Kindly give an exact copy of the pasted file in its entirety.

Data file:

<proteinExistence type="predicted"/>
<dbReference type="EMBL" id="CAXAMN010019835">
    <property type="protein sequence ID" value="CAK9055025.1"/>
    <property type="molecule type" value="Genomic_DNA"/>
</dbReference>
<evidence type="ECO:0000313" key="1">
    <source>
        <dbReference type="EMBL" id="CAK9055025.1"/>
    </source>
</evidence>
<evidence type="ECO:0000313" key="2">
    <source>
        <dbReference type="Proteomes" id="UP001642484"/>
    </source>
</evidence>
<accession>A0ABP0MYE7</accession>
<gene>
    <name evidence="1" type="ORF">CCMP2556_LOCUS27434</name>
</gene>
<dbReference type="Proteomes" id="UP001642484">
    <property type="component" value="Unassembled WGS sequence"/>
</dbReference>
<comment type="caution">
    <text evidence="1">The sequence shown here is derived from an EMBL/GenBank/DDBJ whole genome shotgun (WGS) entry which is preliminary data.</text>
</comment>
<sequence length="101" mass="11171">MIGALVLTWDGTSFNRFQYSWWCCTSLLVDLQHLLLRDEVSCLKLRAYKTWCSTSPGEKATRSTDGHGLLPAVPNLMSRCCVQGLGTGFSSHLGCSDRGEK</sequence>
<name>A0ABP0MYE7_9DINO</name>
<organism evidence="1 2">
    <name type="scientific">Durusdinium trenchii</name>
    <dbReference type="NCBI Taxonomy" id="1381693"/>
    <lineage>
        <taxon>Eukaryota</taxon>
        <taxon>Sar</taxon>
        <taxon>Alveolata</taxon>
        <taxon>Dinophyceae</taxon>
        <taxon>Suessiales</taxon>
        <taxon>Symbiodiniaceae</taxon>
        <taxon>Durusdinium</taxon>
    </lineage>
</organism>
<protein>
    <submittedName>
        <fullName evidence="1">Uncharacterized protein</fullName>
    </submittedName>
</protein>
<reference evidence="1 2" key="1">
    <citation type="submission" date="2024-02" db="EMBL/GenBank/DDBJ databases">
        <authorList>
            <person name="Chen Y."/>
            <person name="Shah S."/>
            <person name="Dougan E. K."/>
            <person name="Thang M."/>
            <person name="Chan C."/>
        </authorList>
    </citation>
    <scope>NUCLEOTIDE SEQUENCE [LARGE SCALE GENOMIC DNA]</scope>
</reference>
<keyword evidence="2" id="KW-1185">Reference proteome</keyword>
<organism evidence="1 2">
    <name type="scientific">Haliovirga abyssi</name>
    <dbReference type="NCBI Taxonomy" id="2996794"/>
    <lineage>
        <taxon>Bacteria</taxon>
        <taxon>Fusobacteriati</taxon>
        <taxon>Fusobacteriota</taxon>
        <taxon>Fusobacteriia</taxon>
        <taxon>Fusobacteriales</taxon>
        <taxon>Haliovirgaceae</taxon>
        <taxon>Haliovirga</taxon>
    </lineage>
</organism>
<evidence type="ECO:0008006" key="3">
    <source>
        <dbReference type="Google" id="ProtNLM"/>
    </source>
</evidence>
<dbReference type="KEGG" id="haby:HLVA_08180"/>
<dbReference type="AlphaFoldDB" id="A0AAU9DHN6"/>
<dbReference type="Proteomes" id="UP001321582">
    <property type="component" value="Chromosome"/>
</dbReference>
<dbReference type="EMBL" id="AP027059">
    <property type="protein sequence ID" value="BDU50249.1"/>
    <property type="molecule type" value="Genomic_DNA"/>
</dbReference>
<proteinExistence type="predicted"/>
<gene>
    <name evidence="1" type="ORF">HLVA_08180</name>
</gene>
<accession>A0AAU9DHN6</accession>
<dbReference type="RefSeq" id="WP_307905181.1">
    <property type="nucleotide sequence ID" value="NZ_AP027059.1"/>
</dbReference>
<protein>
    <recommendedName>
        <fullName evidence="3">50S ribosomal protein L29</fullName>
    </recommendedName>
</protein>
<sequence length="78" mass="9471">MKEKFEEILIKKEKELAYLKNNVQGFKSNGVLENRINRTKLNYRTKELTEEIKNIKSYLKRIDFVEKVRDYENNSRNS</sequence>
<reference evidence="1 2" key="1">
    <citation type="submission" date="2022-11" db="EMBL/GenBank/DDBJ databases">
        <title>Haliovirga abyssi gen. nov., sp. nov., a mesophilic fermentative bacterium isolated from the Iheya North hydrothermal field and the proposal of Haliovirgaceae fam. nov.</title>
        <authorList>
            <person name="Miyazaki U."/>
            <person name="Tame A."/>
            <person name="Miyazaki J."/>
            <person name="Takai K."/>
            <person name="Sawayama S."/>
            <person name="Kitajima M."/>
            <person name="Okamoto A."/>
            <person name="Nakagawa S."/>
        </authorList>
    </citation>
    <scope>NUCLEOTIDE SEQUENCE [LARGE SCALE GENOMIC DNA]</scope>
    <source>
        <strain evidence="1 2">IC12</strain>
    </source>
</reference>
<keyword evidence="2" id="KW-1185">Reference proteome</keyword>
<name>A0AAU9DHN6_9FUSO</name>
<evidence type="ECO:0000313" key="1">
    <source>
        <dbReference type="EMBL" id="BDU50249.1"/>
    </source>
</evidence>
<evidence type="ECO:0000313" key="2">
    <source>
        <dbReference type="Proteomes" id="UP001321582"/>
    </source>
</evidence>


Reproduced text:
<proteinExistence type="predicted"/>
<dbReference type="EMBL" id="CAXAMN010019835">
    <property type="protein sequence ID" value="CAK9055025.1"/>
    <property type="molecule type" value="Genomic_DNA"/>
</dbReference>
<evidence type="ECO:0000313" key="1">
    <source>
        <dbReference type="EMBL" id="CAK9055025.1"/>
    </source>
</evidence>
<evidence type="ECO:0000313" key="2">
    <source>
        <dbReference type="Proteomes" id="UP001642484"/>
    </source>
</evidence>
<accession>A0ABP0MYE7</accession>
<gene>
    <name evidence="1" type="ORF">CCMP2556_LOCUS27434</name>
</gene>
<dbReference type="Proteomes" id="UP001642484">
    <property type="component" value="Unassembled WGS sequence"/>
</dbReference>
<comment type="caution">
    <text evidence="1">The sequence shown here is derived from an EMBL/GenBank/DDBJ whole genome shotgun (WGS) entry which is preliminary data.</text>
</comment>
<sequence length="101" mass="11171">MIGALVLTWDGTSFNRFQYSWWCCTSLLVDLQHLLLRDEVSCLKLRAYKTWCSTSPGEKATRSTDGHGLLPAVPNLMSRCCVQGLGTGFSSHLGCSDRGEK</sequence>
<name>A0ABP0MYE7_9DINO</name>
<organism evidence="1 2">
    <name type="scientific">Durusdinium trenchii</name>
    <dbReference type="NCBI Taxonomy" id="1381693"/>
    <lineage>
        <taxon>Eukaryota</taxon>
        <taxon>Sar</taxon>
        <taxon>Alveolata</taxon>
        <taxon>Dinophyceae</taxon>
        <taxon>Suessiales</taxon>
        <taxon>Symbiodiniaceae</taxon>
        <taxon>Durusdinium</taxon>
    </lineage>
</organism>
<protein>
    <submittedName>
        <fullName evidence="1">Uncharacterized protein</fullName>
    </submittedName>
</protein>
<reference evidence="1 2" key="1">
    <citation type="submission" date="2024-02" db="EMBL/GenBank/DDBJ databases">
        <authorList>
            <person name="Chen Y."/>
            <person name="Shah S."/>
            <person name="Dougan E. K."/>
            <person name="Thang M."/>
            <person name="Chan C."/>
        </authorList>
    </citation>
    <scope>NUCLEOTIDE SEQUENCE [LARGE SCALE GENOMIC DNA]</scope>
</reference>
<keyword evidence="2" id="KW-1185">Reference proteome</keyword>
<organism evidence="1 2">
    <name type="scientific">Haliovirga abyssi</name>
    <dbReference type="NCBI Taxonomy" id="2996794"/>
    <lineage>
        <taxon>Bacteria</taxon>
        <taxon>Fusobacteriati</taxon>
        <taxon>Fusobacteriota</taxon>
        <taxon>Fusobacteriia</taxon>
        <taxon>Fusobacteriales</taxon>
        <taxon>Haliovirgaceae</taxon>
        <taxon>Haliovirga</taxon>
    </lineage>
</organism>
<evidence type="ECO:0008006" key="3">
    <source>
        <dbReference type="Google" id="ProtNLM"/>
    </source>
</evidence>
<dbReference type="KEGG" id="haby:HLVA_08180"/>
<dbReference type="AlphaFoldDB" id="A0AAU9DHN6"/>
<dbReference type="Proteomes" id="UP001321582">
    <property type="component" value="Chromosome"/>
</dbReference>
<dbReference type="EMBL" id="AP027059">
    <property type="protein sequence ID" value="BDU50249.1"/>
    <property type="molecule type" value="Genomic_DNA"/>
</dbReference>
<proteinExistence type="predicted"/>
<gene>
    <name evidence="1" type="ORF">HLVA_08180</name>
</gene>
<accession>A0AAU9DHN6</accession>
<dbReference type="RefSeq" id="WP_307905181.1">
    <property type="nucleotide sequence ID" value="NZ_AP027059.1"/>
</dbReference>
<protein>
    <recommendedName>
        <fullName evidence="3">50S ribosomal protein L29</fullName>
    </recommendedName>
</protein>
<sequence length="78" mass="9471">MKEKFEEILIKKEKELAYLKNNVQGFKSNGVLENRINRTKLNYRTKELTEEIKNIKSYLKRIDFVEKVRDYENNSRNS</sequence>
<reference evidence="1 2" key="1">
    <citation type="submission" date="2022-11" db="EMBL/GenBank/DDBJ databases">
        <title>Haliovirga abyssi gen. nov., sp. nov., a mesophilic fermentative bacterium isolated from the Iheya North hydrothermal field and the proposal of Haliovirgaceae fam. nov.</title>
        <authorList>
            <person name="Miyazaki U."/>
            <person name="Tame A."/>
            <person name="Miyazaki J."/>
            <person name="Takai K."/>
            <person name="Sawayama S."/>
            <person name="Kitajima M."/>
            <person name="Okamoto A."/>
            <person name="Nakagawa S."/>
        </authorList>
    </citation>
    <scope>NUCLEOTIDE SEQUENCE [LARGE SCALE GENOMIC DNA]</scope>
    <source>
        <strain evidence="1 2">IC12</strain>
    </source>
</reference>
<keyword evidence="2" id="KW-1185">Reference proteome</keyword>
<name>A0AAU9DHN6_9FUSO</name>
<evidence type="ECO:0000313" key="1">
    <source>
        <dbReference type="EMBL" id="BDU50249.1"/>
    </source>
</evidence>
<evidence type="ECO:0000313" key="2">
    <source>
        <dbReference type="Proteomes" id="UP001321582"/>
    </source>
</evidence>